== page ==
April 28 ~  When Words Become Superfluous Getting the Love You Want

"A kiss is a lovely trick designed by Nature to stop speech when words become superfluous." ~ Ingrid Bergman

rodin's kiss

Ms. Bergman should know all about kissing. Her on-screen smooch with Cary Grant in Notorious (1946) is one of the most celebrated in film history. In Casablanca (1942), she proved with Humphrey Bogart that a kiss was more than just a kiss.

Today is Kiss Your Mate Day. A lovely opportunity to pucker up and smack.

The Puritans, who didn't think much of love, described kissing on the lips as "disgusting" because it attracted "germs like fly-paper attracts flies."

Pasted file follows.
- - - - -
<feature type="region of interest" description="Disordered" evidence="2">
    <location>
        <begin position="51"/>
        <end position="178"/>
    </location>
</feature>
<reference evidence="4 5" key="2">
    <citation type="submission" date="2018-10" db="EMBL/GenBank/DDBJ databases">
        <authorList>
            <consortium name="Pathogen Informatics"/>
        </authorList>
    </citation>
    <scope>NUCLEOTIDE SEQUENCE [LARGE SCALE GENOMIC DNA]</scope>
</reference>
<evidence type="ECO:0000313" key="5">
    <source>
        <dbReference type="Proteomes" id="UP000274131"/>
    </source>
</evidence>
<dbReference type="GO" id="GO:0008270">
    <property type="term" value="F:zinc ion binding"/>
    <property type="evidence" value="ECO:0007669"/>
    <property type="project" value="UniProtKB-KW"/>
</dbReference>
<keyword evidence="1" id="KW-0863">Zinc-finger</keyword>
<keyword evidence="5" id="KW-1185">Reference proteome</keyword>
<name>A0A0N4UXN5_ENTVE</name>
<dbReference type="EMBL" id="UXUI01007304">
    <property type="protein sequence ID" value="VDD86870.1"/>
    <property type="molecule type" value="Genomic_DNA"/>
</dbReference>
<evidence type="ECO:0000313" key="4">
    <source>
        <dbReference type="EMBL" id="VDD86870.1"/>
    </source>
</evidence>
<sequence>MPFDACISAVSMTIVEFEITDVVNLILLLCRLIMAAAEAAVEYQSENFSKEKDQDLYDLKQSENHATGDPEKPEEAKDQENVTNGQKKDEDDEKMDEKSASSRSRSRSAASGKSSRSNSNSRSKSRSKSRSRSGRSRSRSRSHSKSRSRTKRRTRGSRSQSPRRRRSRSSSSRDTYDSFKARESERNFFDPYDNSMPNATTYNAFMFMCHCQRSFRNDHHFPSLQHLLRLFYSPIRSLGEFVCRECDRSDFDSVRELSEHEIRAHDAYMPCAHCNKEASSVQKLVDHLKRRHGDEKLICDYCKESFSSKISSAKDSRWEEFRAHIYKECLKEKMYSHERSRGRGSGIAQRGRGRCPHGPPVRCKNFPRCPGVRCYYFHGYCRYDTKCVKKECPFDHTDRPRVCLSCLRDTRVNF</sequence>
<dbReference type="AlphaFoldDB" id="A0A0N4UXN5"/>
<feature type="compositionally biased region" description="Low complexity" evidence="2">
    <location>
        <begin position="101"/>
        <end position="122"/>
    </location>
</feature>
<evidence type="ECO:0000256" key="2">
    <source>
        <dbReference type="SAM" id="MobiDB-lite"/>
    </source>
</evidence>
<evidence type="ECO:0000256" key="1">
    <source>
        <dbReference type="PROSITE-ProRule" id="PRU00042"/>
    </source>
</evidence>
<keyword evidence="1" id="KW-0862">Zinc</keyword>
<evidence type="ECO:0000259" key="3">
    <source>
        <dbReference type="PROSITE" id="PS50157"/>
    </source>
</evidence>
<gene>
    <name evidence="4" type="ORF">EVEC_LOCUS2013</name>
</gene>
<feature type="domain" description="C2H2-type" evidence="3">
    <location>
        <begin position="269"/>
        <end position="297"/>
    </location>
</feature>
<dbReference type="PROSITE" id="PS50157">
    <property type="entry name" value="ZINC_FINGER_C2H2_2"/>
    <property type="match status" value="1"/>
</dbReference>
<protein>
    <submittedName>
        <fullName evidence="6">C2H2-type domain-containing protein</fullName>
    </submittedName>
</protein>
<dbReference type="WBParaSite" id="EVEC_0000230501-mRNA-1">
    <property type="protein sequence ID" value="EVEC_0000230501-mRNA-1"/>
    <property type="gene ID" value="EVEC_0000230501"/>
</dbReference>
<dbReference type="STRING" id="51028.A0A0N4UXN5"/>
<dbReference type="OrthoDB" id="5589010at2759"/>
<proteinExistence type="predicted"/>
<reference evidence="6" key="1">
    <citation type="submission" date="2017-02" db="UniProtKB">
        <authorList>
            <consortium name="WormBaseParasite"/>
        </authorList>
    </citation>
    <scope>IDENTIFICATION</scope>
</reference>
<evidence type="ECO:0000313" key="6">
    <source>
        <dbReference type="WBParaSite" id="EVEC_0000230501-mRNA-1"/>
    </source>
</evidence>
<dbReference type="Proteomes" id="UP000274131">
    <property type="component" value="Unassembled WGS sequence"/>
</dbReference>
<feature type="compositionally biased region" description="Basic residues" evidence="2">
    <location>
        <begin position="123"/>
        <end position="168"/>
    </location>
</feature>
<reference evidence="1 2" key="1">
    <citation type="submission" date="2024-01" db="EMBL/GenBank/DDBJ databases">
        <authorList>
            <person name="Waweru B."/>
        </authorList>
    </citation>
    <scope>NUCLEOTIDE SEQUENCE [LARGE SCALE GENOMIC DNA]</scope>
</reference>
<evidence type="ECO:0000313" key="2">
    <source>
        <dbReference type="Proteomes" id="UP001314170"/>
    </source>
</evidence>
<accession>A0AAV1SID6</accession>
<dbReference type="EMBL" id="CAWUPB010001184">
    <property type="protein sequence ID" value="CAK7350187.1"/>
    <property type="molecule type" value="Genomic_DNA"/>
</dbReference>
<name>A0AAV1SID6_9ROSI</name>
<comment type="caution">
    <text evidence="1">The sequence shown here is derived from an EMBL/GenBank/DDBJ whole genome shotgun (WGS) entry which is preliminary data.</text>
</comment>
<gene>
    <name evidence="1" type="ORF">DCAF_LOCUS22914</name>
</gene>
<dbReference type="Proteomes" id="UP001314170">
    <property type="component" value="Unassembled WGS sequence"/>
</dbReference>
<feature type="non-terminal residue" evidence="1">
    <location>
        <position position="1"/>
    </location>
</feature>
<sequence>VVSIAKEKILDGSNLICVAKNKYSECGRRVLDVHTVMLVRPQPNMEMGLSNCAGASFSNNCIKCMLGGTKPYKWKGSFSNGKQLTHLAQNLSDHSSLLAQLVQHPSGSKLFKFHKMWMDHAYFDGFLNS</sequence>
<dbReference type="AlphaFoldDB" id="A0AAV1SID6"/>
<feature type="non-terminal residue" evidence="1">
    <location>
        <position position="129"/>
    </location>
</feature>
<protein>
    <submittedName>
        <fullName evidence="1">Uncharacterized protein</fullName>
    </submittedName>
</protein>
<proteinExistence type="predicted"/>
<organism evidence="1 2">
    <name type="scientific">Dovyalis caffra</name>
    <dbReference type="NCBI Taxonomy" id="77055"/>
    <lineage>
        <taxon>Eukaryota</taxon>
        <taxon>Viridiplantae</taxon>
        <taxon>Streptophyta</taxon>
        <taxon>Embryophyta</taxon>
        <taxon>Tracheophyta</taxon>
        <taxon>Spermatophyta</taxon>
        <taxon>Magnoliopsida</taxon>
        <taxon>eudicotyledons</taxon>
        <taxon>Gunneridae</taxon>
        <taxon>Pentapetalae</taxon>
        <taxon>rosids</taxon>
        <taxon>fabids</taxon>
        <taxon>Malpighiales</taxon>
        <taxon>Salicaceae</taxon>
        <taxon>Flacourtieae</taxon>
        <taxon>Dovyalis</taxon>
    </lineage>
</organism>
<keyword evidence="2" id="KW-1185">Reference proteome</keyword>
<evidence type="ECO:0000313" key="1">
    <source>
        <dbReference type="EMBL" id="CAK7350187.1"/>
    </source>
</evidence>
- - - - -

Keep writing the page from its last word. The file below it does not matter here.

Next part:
John Bunyan in The Pilgrim's Progress (1678) wrote that kisses were, "the common salutations of women I abhor. It is odious to me whomsoever I see it."

Poor guy.

In 1901, Anna Hatfield, the President of the Union of Christian Women for Temperance, launched a national campaign to ban kissing on the lips, calling it a "barbaric and unhealthy" practice. She highly recommended disinfectant mouth wash after a kiss.

Artist Auguste Rodin (1840-1917) knew better. He created the passionate sculpture of a man and woman's embrace, The Kiss (1887), a classic that still provoked censorship because of its nudity. Russian painter Marc Chagall (1887-1085) painted Lovers in Blue (1914) and Birthday (1923), both featured lips sensually coming together to exchange breaths.

Kissing is pleasant and satisfies a need within, as natural as hunger for food or knowledge. Kissing is the perfect way to experience the pinnacle of pleasure. Or, as romance expert Cyrano de Bergerac put it, "A kiss is a rosy dot over the 'i' of loving."

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